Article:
Iron Curtain bike trail hopes to promote sustainable tourism. Image by Fabricio Zuardi / CC BY 2.0
Plans for Iron Curtain bike trail revealed. Image by Fabricio Zuardi / CC BY 2.0

Iron Curtain bike trail planned
Plans have been unveiled for a 6,800km bicycle trail following the route of the former Iron Curtain. The border divided eastern and western Europe for nearly 50 years, and the route will run from the Norwegian-Russian border to the Black Sea. The plans aim to promote ‘European culture, history and sustainable tourism’. Read more: thelocal.no

Prehistoric tomb has mind-altering acoustic properties
Scientists studying the Hal Saflieni Hypogeum in Malta have found that the shape of the necropolis is designed to boost the acoustics of certain frequencies of sound waves, meaning that deep male voices produce echoes that last several seconds. Tests have shown that exposure to sound waves at these frequencies can have an effect on brain function similar to meditation. Read more: independent.com.mt

Street fishing: the new craze in Paris
In the 19th-century, the Seine was populated by fishermen and now a new wave of urban ‘street fishers’ have started flocking to Paris’ waterways. It’s proving popular with young people as well as tourists who have reported catching giant catfish, black bass and pike. You can now get an online map of the best fishing spots around the city. Read more: thelocal.fr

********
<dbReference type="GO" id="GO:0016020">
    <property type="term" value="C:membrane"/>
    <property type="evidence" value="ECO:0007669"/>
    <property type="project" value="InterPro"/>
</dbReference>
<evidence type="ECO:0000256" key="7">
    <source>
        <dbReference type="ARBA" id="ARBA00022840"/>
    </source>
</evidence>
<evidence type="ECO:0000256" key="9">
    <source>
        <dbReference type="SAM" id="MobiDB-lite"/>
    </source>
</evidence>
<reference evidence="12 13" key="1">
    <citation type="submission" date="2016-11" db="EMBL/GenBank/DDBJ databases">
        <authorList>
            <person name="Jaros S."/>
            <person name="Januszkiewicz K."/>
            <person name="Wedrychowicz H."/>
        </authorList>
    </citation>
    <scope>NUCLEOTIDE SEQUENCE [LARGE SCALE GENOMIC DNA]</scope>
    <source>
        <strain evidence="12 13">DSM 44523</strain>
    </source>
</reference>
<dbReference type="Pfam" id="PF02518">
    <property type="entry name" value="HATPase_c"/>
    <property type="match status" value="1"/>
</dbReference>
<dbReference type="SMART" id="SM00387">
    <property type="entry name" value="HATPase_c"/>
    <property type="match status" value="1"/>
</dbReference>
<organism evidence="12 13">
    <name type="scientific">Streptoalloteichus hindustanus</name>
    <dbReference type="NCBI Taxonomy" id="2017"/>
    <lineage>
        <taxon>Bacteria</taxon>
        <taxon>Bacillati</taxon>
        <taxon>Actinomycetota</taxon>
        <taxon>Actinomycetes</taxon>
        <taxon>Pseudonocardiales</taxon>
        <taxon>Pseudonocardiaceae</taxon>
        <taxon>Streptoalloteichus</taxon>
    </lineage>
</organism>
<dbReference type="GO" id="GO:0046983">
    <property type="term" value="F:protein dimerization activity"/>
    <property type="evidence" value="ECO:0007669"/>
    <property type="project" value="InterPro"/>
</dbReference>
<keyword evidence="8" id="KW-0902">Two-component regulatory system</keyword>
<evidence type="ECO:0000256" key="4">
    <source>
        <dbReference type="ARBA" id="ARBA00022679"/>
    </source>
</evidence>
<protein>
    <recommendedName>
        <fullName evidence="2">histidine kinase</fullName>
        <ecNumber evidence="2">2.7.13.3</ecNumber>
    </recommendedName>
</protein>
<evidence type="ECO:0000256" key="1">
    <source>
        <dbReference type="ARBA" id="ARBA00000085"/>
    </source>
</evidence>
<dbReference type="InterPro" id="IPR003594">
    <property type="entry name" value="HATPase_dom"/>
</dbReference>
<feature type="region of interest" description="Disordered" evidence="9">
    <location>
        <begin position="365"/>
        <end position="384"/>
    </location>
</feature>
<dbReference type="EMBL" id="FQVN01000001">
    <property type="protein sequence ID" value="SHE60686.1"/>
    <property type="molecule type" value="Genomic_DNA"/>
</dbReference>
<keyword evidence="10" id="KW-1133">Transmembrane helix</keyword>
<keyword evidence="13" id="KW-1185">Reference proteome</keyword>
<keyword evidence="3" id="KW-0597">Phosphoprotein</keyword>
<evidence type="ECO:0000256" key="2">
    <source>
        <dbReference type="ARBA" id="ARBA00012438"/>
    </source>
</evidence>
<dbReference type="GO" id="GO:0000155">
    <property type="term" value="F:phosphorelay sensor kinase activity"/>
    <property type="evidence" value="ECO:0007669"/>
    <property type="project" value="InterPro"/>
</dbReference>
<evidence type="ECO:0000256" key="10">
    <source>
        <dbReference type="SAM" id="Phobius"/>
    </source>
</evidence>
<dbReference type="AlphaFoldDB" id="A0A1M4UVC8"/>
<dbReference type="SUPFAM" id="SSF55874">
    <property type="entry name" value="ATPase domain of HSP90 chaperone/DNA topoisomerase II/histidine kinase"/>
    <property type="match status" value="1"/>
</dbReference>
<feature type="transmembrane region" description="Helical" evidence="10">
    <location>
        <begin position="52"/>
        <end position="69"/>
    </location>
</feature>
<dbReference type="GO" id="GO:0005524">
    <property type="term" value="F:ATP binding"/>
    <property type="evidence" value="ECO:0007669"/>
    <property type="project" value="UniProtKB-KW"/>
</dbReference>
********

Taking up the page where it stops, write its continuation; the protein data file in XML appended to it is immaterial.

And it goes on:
Greek company offers new service for travel with kids
A company in Greece is offering a new service for families travelling with with babies and young kids. It rents out baby and toddler equipment and sells childcare products, and everything is ready upon a family’s arrival to their accommodation in Greece. The service, called My Baby in Greece, is currently available in Athens, Thessaloniki and Crete. Read more: news.gtp.gr

Ingredients: almond, coconut, cacao and crickets. Image by fdecomite / CC BY 2.0
Anyone for cricket? Image by fdecomite / CC BY 2.0

Icelandic insect bars go into production
Two Icelandic entrepreneurs have started making energy bars from insects. Their first effort, dubbed Crowbar, uses cricket flour alongside almond, coconut and cacao. A 2013 UN report suggested that insects, which are high on protein and calcium and are a sustainable food source, should be an increasing part of our diets. The pair plan to expand into other insect-infused food products. Read more: icenews.is